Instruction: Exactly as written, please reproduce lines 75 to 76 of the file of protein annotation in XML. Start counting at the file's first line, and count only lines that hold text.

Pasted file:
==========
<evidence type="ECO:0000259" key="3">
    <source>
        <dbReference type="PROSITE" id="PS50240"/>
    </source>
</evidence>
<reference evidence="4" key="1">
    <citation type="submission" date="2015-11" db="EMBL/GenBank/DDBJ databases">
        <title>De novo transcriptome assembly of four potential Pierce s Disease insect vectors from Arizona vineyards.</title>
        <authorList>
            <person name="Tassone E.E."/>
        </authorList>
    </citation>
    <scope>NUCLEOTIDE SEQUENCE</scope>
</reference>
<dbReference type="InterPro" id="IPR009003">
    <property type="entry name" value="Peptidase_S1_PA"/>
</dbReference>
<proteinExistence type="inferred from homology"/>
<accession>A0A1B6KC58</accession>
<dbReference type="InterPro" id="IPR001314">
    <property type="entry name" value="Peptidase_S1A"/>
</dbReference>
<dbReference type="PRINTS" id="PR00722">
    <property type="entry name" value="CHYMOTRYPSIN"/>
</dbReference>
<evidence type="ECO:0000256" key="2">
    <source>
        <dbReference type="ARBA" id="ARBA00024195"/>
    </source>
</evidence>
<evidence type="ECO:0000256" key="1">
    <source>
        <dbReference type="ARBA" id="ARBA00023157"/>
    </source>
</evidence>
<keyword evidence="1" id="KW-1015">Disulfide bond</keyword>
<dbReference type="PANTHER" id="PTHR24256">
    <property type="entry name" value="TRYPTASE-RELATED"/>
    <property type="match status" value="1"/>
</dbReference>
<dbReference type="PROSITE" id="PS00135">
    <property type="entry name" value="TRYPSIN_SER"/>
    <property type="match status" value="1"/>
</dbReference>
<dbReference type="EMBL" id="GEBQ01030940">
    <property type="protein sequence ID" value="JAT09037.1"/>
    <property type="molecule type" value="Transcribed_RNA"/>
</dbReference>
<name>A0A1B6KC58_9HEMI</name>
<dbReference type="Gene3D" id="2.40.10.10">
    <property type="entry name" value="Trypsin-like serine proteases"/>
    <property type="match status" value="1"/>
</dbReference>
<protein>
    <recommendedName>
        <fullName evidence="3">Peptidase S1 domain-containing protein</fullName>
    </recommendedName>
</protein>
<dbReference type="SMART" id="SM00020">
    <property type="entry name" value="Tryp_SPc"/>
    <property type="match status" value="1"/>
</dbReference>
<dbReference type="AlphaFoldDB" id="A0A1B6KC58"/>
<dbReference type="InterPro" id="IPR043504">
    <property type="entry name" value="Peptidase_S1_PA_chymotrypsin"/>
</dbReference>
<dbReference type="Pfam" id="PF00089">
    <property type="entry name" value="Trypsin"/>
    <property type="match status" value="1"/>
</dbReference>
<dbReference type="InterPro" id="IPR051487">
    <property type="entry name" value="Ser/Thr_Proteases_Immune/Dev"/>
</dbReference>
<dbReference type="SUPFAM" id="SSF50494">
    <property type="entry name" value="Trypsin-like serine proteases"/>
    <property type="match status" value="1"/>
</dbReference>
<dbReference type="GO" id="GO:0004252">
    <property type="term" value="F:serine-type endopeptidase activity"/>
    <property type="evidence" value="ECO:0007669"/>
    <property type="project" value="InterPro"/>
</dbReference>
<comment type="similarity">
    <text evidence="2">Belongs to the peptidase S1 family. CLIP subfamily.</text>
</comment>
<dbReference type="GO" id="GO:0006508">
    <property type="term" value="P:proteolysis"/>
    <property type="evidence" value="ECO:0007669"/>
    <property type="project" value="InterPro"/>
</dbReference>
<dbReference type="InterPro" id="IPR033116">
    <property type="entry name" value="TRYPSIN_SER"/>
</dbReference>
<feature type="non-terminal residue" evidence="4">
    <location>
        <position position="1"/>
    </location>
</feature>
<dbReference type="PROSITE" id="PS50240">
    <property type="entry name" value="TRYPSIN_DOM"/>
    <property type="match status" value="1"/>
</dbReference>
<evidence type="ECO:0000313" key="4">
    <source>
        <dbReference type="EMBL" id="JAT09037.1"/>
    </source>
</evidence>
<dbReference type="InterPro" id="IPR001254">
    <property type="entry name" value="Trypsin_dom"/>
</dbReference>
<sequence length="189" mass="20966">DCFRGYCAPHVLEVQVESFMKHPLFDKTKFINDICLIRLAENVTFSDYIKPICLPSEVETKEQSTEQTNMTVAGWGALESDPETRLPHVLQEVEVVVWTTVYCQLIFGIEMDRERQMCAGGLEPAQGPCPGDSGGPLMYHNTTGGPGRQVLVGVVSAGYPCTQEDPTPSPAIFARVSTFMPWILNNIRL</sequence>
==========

    <property type="entry name" value="Trypsin-like serine proteases"/>
    <property type="match status" value="1"/>